2. Comparison to spectral aging methods
The age of extragalactic radio sources can be estimated by the use of spectral aging arguments. This method relies on the determination of the break in the radio spectrum caused by the time-dependent energy losses of the relativistic electrons within the cocoon (e.g. Alexander & Leahy 1987). At frequencies higher than the break frequency, , the spectrum significantly steepens due to the radiative energy losses of the electrons. The spectral age of a electron population, , with observed break frequency within a magnetic field of strength B which does not vary in time is proportional to . Despite the implication of source dynamics that the magnetic field does vary in time, the constant field relation is usually used in determining the spectral age of a given source. In general the strength of the magnetic field will decrease while the source expands and so will be an overestimate of the true source age, t. However, because of variations of the magnetic field in the cocoon and the backflow of gas in this region, is usually found to be lower than the dynamical ages inferred from the advance speed of the cocoon by various methods (Alexander & Leahy 1987).
The model presented in the following can be viewed as an extension of the spectral aging formalism. Within the cocoon it traces the evolution of the local magnetic field in time. This allows the accurate determination of the energy distribution function of the relativistic particle population and thus the emitted spectrum at a given location along the cocoon. It is therefore not surprising that the model predicts an older age for Cygnus A (see Sect. 4) than the classical spectral index analysis of Carilli et al. (1991). The combination of a dynamical model with the accurate treatment of the local evolution within the cocoon of the radio emission properties implies that the spectral and dynamical ages are identical.
2.1. Diffusion of relativistic particles
In the context of spectral aging methods other processes changing the energy distribution of the relativistic electrons and thus invalidating the age estimates have been put forward. These are summarised and discussed by Blundell & Rawlings (2000). They show that most of these processes are rather inefficient and will not strongly influence spectral aging methods or the model discussed here. However, Blundell & Rawlings (2000) claim that the anomalous diffusion mechanism of Rechester & Rosenbluth (1978) can lead to very fast diffusion of relativistic particles through the tangled magnetic field in the cocoon. So much so that the radio spectra observed at any point along the cocoon essentially arise from the electrons accelerated by the jet shock at the hot spot within the last years of the observation. This would imply that no information on the source age can be derived from the spatial properties of the observed emission. Support for a universal particle energy spectrum may come from the interpretation of observations of Cygnus A by Katz-Stone et al. (1993), Rudnick et al. (1994) and Katz-Stone & Rudnick (1994). They find that a single, non-power law spectrum shifted in frequency by the local strength of the magnetic field is emitted by all parts of the lobes of Cygnus A. Note however, that the spectral shape they find may be caused by the free-free absorption in our own galaxy of the emission of Cygnus A at low frequencies (Carilli et al. 1991). In this case, the universal spectrum is simply explained by shifting an aging energy spectrum of relativistic particles which is not a single power law. Alternatively, changes in the strength of the magnetic field along a given line of sight may also introduce additional curvature in the observed spectrum (Rudnick et al. 1994). The mentioned interpretation of the radio observations of Cygnus A in itself is therefore no proof of efficient diffusion acting in the lobes of radio galaxies.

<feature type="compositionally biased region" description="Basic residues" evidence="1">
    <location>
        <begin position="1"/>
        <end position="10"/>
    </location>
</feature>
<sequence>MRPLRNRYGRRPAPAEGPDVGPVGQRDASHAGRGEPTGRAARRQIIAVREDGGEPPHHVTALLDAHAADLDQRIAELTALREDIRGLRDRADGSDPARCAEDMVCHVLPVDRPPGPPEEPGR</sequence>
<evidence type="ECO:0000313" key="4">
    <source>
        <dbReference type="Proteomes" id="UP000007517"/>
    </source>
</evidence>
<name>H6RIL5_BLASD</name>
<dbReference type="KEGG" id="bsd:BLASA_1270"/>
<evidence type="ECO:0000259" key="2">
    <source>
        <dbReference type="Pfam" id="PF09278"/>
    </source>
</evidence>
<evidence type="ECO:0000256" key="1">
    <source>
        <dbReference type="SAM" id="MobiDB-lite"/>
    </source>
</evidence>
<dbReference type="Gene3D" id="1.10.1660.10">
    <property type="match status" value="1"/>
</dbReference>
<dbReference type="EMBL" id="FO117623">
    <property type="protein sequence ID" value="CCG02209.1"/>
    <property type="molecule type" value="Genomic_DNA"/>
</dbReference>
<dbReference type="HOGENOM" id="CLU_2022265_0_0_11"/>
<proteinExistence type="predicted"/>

In the appendix I show that anomalous diffusion is probably much less effective in the cocoon plasma as previously thought. In general we do not observe any signature for diffusion losses of the cocoons of radio sources and so diffusion will not alter the distribution of relativistic particles within the cocoon. This allows us to use the spatial distribution of the synchrotron radio emission of FRII sources to infer their age. The model developed in the following can be viewed as an extension to the classical spectral aging methods in that it takes into account the evolution of the magnetic field in the lobe.
© European Southern Observatory (ESO) 2000
Online publication: October 24, 2000